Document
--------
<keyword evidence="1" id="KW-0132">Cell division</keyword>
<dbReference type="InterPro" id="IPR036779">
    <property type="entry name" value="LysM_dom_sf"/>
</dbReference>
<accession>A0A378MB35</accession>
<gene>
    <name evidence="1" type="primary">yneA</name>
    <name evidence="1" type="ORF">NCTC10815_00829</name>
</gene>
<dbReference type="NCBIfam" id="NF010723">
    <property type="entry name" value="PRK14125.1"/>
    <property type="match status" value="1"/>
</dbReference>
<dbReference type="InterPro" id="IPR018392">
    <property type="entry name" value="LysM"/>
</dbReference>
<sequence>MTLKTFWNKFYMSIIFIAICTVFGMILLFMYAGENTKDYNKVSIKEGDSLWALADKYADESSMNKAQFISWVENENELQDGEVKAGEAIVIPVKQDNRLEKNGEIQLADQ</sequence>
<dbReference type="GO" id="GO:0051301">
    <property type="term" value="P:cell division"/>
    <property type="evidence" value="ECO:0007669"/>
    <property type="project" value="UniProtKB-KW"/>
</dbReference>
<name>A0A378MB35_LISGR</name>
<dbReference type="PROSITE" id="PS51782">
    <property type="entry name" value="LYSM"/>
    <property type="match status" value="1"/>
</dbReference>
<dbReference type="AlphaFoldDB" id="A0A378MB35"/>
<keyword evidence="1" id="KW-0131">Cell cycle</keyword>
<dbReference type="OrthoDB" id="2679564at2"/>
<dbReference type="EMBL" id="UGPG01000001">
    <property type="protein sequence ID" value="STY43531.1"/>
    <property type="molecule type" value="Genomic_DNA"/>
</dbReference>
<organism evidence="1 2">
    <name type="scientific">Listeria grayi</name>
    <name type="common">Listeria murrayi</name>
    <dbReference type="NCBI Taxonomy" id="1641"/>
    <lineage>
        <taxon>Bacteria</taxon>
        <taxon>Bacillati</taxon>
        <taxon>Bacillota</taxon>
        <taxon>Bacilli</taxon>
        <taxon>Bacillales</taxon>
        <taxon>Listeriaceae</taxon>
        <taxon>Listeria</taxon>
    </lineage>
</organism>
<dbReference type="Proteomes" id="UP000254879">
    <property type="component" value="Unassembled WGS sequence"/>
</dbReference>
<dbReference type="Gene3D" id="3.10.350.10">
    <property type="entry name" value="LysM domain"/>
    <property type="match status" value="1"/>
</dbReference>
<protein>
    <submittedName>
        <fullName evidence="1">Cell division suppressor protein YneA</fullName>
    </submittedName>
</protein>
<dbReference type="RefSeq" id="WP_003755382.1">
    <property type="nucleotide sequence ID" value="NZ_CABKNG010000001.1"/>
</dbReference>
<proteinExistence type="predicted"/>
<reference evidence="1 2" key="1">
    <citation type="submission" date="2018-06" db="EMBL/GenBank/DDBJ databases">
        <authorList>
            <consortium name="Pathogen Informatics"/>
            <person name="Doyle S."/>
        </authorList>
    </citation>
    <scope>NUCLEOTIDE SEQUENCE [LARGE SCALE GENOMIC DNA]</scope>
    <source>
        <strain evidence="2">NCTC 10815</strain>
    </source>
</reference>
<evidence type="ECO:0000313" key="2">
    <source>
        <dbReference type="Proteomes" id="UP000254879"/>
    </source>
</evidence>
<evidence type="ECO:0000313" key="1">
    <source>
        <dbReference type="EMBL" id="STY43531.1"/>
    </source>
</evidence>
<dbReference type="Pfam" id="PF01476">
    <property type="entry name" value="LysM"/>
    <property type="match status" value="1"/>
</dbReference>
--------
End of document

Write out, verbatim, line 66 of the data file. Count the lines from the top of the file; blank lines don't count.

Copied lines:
    <citation type="submission" date="2018-06" db="EMBL/GenBank/DDBJ databases">